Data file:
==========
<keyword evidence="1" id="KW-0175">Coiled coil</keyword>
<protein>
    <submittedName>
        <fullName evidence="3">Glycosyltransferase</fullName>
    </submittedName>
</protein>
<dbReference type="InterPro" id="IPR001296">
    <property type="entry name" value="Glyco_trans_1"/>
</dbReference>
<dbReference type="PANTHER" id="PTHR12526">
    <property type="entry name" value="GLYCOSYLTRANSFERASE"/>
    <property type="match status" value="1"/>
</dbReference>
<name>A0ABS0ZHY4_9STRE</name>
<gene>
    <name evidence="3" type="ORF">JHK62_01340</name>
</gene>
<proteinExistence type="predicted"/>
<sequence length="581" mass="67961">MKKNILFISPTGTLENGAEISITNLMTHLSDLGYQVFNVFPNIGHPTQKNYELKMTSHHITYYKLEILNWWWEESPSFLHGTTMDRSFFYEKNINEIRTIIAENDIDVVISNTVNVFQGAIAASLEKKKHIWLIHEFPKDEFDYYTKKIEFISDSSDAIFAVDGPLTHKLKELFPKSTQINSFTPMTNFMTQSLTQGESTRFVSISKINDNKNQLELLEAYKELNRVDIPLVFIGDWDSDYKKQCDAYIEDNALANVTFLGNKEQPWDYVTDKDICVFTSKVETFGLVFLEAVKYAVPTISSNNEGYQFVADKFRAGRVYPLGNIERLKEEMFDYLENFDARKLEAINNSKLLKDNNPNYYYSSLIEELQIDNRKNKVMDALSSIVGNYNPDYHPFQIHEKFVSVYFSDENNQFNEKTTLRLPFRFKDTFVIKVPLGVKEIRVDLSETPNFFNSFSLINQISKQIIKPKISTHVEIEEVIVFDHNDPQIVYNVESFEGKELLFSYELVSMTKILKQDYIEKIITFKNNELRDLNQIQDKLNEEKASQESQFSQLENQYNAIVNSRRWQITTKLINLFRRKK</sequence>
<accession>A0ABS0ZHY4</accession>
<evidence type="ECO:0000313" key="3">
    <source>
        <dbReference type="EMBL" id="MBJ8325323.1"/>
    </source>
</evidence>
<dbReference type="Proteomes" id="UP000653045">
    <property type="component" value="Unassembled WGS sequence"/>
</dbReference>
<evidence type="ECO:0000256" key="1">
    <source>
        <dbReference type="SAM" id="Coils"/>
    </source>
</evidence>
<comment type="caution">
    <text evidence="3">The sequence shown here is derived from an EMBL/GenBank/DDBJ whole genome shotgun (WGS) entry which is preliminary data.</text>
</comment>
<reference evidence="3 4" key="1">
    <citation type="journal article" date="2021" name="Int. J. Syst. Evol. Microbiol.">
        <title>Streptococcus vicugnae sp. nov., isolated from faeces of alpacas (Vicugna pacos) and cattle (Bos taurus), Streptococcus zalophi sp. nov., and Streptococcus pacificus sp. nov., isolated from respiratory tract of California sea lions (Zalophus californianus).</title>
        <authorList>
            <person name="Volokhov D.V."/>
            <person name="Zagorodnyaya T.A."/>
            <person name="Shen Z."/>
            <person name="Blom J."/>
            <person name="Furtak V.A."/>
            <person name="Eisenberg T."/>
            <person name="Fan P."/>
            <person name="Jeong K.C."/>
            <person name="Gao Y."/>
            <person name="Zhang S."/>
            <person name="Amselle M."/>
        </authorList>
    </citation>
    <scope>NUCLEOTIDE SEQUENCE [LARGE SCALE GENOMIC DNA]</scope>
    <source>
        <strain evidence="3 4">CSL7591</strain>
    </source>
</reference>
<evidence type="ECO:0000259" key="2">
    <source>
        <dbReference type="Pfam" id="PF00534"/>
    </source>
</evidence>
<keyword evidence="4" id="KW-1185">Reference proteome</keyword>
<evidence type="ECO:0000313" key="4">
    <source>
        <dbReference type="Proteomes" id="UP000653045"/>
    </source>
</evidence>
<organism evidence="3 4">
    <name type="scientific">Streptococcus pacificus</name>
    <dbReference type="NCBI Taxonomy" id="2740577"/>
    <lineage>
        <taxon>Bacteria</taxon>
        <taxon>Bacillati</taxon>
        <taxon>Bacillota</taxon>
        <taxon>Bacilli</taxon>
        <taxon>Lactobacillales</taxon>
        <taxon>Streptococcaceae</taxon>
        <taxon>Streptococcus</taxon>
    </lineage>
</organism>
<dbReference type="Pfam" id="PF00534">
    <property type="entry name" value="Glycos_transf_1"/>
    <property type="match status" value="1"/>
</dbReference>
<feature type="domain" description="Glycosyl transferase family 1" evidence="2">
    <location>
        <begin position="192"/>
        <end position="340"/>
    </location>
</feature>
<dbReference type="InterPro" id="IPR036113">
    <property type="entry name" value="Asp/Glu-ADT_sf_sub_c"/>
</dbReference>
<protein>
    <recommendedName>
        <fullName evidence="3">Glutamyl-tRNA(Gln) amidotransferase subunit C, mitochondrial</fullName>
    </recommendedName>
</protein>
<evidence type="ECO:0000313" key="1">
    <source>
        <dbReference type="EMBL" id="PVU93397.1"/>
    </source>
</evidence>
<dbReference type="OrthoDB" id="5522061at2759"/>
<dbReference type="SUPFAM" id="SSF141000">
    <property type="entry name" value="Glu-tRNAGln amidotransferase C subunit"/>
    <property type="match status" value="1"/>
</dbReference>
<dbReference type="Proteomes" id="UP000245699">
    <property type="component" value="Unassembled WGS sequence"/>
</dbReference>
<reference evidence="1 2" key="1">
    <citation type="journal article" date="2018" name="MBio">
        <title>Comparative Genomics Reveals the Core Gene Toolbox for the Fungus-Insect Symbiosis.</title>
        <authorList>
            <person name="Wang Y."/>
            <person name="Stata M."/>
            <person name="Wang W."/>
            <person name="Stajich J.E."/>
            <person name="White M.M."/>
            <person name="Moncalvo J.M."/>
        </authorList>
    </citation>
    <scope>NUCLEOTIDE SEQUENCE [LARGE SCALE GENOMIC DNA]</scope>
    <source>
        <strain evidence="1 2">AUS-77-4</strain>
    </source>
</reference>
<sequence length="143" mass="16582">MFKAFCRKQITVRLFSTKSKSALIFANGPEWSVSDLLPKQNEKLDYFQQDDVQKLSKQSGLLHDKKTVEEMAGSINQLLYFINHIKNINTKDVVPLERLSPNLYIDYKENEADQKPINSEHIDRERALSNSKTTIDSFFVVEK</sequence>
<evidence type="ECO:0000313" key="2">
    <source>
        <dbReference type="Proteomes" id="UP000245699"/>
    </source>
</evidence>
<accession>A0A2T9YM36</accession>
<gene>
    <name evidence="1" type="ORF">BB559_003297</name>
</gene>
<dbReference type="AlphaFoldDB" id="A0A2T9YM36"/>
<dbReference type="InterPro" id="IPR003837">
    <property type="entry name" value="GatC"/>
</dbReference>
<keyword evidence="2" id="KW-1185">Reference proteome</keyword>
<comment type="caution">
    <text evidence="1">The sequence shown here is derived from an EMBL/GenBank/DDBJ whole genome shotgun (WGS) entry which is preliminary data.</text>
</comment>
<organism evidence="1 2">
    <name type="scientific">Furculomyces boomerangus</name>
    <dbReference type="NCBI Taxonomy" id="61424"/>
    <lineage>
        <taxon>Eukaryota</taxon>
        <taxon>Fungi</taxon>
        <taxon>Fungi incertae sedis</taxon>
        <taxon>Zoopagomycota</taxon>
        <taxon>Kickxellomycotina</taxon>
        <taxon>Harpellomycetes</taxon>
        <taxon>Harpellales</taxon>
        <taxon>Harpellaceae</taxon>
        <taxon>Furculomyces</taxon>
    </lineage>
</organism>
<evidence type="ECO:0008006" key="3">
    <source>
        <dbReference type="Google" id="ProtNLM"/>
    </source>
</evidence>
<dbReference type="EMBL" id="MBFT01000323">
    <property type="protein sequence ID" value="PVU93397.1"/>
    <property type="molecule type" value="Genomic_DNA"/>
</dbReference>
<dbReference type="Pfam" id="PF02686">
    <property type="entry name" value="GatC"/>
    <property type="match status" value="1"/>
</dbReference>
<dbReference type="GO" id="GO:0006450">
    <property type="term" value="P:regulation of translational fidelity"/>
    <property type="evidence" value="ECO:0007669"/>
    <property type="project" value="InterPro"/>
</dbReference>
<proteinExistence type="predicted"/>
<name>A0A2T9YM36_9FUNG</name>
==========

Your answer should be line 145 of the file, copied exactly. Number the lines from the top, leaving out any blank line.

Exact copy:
<keyword evidence="2" id="KW-1185">Reference proteome</keyword>